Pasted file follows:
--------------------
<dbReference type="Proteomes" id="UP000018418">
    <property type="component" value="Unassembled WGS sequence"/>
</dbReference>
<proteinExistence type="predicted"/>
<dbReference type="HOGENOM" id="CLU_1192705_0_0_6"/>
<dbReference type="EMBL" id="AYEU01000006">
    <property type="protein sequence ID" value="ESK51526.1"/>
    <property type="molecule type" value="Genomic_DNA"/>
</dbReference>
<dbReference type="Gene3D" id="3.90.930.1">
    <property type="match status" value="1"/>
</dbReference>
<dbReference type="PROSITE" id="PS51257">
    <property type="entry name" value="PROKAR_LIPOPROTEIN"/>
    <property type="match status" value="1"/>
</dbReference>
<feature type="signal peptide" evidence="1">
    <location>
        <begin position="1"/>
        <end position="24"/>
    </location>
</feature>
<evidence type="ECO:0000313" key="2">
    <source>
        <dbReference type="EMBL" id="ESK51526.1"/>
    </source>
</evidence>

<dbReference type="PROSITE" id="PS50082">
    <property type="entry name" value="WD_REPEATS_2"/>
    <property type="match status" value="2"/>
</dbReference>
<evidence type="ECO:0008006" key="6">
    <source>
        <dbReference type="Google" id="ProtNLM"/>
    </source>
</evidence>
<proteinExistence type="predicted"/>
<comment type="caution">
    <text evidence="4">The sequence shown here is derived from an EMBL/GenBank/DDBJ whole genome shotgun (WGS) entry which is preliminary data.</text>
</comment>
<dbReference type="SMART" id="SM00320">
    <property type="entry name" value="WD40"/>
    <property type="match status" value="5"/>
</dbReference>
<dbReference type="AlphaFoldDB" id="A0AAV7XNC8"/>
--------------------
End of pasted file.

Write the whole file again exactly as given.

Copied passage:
<dbReference type="Proteomes" id="UP000018418">
    <property type="component" value="Unassembled WGS sequence"/>
</dbReference>
<proteinExistence type="predicted"/>
<dbReference type="HOGENOM" id="CLU_1192705_0_0_6"/>
<dbReference type="EMBL" id="AYEU01000006">
    <property type="protein sequence ID" value="ESK51526.1"/>
    <property type="molecule type" value="Genomic_DNA"/>
</dbReference>
<dbReference type="Gene3D" id="3.90.930.1">
    <property type="match status" value="1"/>
</dbReference>
<dbReference type="PROSITE" id="PS51257">
    <property type="entry name" value="PROKAR_LIPOPROTEIN"/>
    <property type="match status" value="1"/>
</dbReference>
<feature type="signal peptide" evidence="1">
    <location>
        <begin position="1"/>
        <end position="24"/>
    </location>
</feature>
<evidence type="ECO:0000313" key="2">
    <source>
        <dbReference type="EMBL" id="ESK51526.1"/>
    </source>
</evidence>

<dbReference type="PROSITE" id="PS50082">
    <property type="entry name" value="WD_REPEATS_2"/>
    <property type="match status" value="2"/>
</dbReference>
<evidence type="ECO:0008006" key="6">
    <source>
        <dbReference type="Google" id="ProtNLM"/>
    </source>
</evidence>
<proteinExistence type="predicted"/>
<comment type="caution">
    <text evidence="4">The sequence shown here is derived from an EMBL/GenBank/DDBJ whole genome shotgun (WGS) entry which is preliminary data.</text>
</comment>
<dbReference type="SMART" id="SM00320">
    <property type="entry name" value="WD40"/>
    <property type="match status" value="5"/>
</dbReference>
<dbReference type="AlphaFoldDB" id="A0AAV7XNC8"/>